DEQ fines Townsend Farms for alleged wastewater discharges
Townsend Farms Inc. of Fairview was among 15 companies fined by the Oregon Department of Environmental Quality in December 2007 for alleged environmental violations, the DEQ announced Thursday, Jan. 10.
The DEQ issued a $38,817 fine against Townsend Farms Inc. for allegedly releasing berry-processing wastewater from its facility at 22303 N.E. Sandy Blvd. to a tributary of Fairview Creek, a Columbia River tributary, numerous times without a permit. The business, which calls itself the largest grower and processor of red raspberries and strawberries in Oregon, has appealed the penalty, which the DEQ issued Dec. 10.
DEQ officials conducted an inspection of the facility on June 18, 2007, after a Multnomah County vector control worker monitoring for disease-carrying organisms at the site reported discharges to a stormwater detention pond and ditches, according to a DEQ news release. Both DEQ and Multnomah County personnel said they observed additional discharges on four occasions in July, two in August and two more in September.
The Water Pollution Control Facilities permit issued to Townsend Farms permits the facility to use wastewater for irrigation, but prohibits discharge of wastewater to any surface waters. In issuing the penalty, DEQ noted Townsend Farms was penalized for similar permit-violating discharges dating back to 1984, 1987 and 1996.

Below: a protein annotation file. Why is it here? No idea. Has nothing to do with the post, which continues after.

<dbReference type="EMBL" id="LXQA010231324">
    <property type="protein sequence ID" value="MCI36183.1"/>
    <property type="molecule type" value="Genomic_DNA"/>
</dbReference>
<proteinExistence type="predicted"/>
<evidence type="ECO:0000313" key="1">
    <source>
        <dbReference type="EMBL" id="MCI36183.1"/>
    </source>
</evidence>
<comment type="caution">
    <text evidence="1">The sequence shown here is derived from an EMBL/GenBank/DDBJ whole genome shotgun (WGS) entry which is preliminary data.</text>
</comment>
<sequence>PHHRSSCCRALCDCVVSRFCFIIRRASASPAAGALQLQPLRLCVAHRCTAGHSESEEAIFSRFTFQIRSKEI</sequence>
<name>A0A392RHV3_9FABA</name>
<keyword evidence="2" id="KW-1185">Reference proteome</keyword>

The 1996 discharge resulted in a large fish kill, likely a result of the excessive nutrient levels in berry-processing wastewater that depletes oxygen in water, harming fish and other aquatic life, the release said. Such wastewater also can register acidity at levels harmful to fish and other aquatic species.
According to the Multnomah County Vector Program, discharges at the Townsend Farms site also created pools that provided habitat for a species of a mosquito found to carry the West Nile Virus.
This has forced the county to apply pesticides more frequently in the area in an effort to suppress the mosquito population and ease the potential public health threat locally, officials said.
Of the $38,817 penalty total, $6,817 represents the economic benefit Townsend Farms obtained by avoiding the costs of properly disposing of its wastewater. Townsend Farms officials were unavailable for comment at press time.
DEQ announced a total of 15 penalties statewide, totaling $391,920 in December 2007. For the entire year, DEQ served 199 penalties statewide, totaling $2,533,954. That's up from a total of 184 penalties totaling $1.57 million in 2006.